As my regular readers (both of them!) know, our lobster pots have been languishing at the bottom of Cape Cod Bay for over a month. We’ve been prevented from retrieving them by a combination of bad luck, cowardice (mine), and an inexorable north wind.
Yesterday morning was a window of opportunity and, since I’m in Albuquerque, Kevin recruited our friend Bob to go out with him and take the traps in for the season.
You know who your friends are when you start asking for help pulling lobster pots. You have to haul them up from the murky depths, pile them precariously on the boat, where they take up all available space and constantly threaten to fall overboard, and then motor in with a boat so heavily laden that the water comes much closer to the gunwales than any reasonable person would be comfortable with.
It’s hard work, and it’s dangerous. The water is cold, and the motion of pulling a 50-pound trap out of the water and into the boat is just the kind of thing that can send you tumbling overboard. Lucky for us, Bob is both a true friend and an excellent seaman, and he and Kevin got the job done before yesterday’s weather turned dirty.
I have mixed feelings about this. On the one hand, I don’t like to have Bob do what should, by rights, be my job. On the other hand, I’m delighted to come home to pots that are high and dry. What tips the balance and makes me wish I’d been there was the catch.
I expected empty traps. The bait was long gone, and I couldn’t think of any reason anything edible would wander in. But Kevin came home with fifteen crabs and two lobsters, one of them blue.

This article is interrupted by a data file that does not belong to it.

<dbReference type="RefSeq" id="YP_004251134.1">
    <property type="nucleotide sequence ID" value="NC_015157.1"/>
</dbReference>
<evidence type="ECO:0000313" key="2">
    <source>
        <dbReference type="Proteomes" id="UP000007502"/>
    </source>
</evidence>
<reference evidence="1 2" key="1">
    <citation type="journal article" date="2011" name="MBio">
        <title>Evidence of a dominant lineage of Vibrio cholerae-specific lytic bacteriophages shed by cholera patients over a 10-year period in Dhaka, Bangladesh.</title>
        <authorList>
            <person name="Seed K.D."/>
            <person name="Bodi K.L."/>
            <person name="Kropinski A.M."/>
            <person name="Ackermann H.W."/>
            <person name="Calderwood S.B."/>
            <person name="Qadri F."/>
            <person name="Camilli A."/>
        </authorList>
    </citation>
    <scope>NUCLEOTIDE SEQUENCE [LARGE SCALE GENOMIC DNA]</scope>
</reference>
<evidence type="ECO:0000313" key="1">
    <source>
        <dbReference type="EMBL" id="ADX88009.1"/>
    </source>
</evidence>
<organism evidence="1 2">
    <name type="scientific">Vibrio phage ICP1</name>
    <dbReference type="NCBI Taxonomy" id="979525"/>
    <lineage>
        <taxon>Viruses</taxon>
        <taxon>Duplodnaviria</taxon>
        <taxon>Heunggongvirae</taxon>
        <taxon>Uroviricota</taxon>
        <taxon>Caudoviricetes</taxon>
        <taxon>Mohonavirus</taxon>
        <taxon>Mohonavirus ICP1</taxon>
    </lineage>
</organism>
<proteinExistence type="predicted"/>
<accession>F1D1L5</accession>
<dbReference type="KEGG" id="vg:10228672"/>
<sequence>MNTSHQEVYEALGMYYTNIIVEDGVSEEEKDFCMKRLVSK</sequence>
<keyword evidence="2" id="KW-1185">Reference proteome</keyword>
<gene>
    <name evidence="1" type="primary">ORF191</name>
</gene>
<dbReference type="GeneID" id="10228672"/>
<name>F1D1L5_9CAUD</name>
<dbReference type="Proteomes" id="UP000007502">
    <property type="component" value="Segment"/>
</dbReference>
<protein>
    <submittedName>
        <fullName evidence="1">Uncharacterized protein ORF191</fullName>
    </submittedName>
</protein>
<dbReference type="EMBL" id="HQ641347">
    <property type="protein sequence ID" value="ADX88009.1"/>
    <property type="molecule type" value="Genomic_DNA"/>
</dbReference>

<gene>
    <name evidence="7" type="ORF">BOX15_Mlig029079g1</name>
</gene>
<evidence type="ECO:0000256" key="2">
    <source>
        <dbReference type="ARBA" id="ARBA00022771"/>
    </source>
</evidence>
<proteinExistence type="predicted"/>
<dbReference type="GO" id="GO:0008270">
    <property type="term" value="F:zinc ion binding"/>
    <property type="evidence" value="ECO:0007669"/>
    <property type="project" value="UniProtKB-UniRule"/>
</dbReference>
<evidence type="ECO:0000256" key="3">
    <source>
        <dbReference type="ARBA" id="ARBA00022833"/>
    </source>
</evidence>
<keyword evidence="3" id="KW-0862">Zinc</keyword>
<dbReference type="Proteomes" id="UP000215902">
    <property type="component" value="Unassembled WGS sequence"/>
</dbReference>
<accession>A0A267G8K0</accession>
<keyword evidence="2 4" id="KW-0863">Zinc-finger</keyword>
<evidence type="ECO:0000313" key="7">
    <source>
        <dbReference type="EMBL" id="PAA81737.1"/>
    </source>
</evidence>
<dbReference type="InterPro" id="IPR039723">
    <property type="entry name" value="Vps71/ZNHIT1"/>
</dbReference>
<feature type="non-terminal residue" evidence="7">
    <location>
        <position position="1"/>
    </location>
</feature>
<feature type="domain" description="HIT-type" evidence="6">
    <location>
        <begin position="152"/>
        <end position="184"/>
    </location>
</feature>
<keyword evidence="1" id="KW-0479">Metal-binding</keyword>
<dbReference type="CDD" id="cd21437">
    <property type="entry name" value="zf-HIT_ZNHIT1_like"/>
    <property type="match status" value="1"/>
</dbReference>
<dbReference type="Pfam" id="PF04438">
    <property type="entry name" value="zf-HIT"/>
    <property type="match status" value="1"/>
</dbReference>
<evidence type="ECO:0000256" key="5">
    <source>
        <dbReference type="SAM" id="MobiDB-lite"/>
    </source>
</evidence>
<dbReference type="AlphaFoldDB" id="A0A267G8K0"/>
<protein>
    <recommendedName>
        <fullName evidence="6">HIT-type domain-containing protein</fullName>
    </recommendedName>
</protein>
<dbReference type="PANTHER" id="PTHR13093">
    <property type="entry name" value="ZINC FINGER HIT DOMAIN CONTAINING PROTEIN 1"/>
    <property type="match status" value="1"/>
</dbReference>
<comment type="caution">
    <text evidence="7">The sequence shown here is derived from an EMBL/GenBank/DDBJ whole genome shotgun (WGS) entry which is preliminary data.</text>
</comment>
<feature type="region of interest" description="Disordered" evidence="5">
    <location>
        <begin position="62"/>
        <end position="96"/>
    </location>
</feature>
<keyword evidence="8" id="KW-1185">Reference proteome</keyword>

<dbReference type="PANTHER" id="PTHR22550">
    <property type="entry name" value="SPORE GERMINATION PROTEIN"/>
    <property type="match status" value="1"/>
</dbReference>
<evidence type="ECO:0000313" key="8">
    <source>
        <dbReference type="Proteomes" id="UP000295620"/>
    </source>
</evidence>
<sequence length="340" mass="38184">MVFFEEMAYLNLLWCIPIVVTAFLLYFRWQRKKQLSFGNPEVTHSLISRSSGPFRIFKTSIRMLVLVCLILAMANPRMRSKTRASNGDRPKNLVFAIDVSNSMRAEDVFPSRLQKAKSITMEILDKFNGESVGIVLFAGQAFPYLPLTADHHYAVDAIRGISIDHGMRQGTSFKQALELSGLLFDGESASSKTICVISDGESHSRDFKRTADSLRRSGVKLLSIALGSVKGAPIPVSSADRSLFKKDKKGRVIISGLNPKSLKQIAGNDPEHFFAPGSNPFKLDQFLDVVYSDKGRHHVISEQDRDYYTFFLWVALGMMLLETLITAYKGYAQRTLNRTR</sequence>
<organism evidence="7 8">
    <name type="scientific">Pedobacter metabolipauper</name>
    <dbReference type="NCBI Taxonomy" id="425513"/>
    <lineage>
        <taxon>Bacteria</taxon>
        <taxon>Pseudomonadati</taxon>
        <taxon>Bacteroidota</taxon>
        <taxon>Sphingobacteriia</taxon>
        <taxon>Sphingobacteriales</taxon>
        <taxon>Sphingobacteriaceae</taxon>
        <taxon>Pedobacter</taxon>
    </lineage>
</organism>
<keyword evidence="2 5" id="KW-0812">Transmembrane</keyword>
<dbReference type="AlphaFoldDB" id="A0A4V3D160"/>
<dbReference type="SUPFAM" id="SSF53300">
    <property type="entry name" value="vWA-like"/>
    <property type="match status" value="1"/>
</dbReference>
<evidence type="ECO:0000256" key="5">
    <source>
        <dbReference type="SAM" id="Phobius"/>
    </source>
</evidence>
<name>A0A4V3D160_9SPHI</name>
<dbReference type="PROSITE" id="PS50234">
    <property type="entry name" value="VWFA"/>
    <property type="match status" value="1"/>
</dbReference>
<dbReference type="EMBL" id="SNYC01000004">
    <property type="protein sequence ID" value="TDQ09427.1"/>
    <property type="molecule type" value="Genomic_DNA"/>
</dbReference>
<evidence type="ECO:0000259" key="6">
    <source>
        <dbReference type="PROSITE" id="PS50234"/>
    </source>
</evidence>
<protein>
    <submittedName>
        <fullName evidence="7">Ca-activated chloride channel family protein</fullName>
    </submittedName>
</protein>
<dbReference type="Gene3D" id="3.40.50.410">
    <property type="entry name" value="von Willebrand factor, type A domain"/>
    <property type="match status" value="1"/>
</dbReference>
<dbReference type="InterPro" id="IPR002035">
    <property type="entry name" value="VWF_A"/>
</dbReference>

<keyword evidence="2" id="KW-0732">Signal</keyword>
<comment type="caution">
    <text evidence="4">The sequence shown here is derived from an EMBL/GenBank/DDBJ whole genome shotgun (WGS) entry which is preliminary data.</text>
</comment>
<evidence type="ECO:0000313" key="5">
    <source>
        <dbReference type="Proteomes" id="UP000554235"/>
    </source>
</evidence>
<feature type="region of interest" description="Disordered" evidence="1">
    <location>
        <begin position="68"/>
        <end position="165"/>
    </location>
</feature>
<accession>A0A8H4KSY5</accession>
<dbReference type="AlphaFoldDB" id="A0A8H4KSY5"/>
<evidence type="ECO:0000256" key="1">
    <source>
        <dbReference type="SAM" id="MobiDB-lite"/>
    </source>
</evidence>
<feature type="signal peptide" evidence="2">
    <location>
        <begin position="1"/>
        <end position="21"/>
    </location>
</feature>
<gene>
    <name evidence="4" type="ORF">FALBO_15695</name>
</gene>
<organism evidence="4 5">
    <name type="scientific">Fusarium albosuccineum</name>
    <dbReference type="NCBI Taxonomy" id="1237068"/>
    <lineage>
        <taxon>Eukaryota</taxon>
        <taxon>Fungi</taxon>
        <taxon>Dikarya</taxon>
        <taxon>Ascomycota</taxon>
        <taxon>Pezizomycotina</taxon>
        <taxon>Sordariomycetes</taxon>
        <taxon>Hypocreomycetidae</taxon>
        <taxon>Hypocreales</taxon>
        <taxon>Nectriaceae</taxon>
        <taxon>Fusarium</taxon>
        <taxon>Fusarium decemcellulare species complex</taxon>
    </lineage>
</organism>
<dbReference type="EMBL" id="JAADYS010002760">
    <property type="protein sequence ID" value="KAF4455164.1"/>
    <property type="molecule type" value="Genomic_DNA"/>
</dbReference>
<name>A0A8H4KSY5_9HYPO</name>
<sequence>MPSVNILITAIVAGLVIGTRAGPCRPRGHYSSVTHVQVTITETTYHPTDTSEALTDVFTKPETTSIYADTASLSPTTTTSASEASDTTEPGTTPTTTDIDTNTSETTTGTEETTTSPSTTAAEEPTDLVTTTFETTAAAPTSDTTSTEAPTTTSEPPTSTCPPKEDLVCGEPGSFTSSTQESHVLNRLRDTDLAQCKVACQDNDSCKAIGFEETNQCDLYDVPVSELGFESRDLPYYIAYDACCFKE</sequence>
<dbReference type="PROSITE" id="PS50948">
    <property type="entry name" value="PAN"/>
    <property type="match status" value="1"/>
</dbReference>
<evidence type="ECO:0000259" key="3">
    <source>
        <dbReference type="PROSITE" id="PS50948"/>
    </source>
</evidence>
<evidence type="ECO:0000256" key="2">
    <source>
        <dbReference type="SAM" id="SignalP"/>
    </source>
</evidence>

The lobsters had Bob’s name on them, and not just because he earned them with back-breaking labor. Back in the spring, Bob and his wife, Mad Dog, gave us not one but two whole striped bass, which means we’re running a significant seafood trade deficit. A couple of lobsters wouldn’t bring us back to even, but it would be a start. Bob, though, refused them, on some flimsy pretext of going out of town.
Kevin and his daughter, Fallon, who’s visiting us, ate the lobsters. The crabs, though, will still be there when I get home tomorrow, and I’ve been thinking about what to do with them. Since I’m in New Mexico, I’ve got chiles on the brain, and I’m thinking of roasting some mild green ones and cooking them with the crab and some shallots in smoked chicken stock and coconut milk. I’m not tied to it, though, so if anyone’s got a better idea, pass it along.
I missed the adventure, and I missed the lobsters, but I certainly can’t complain about what my husband does when I’m out of town.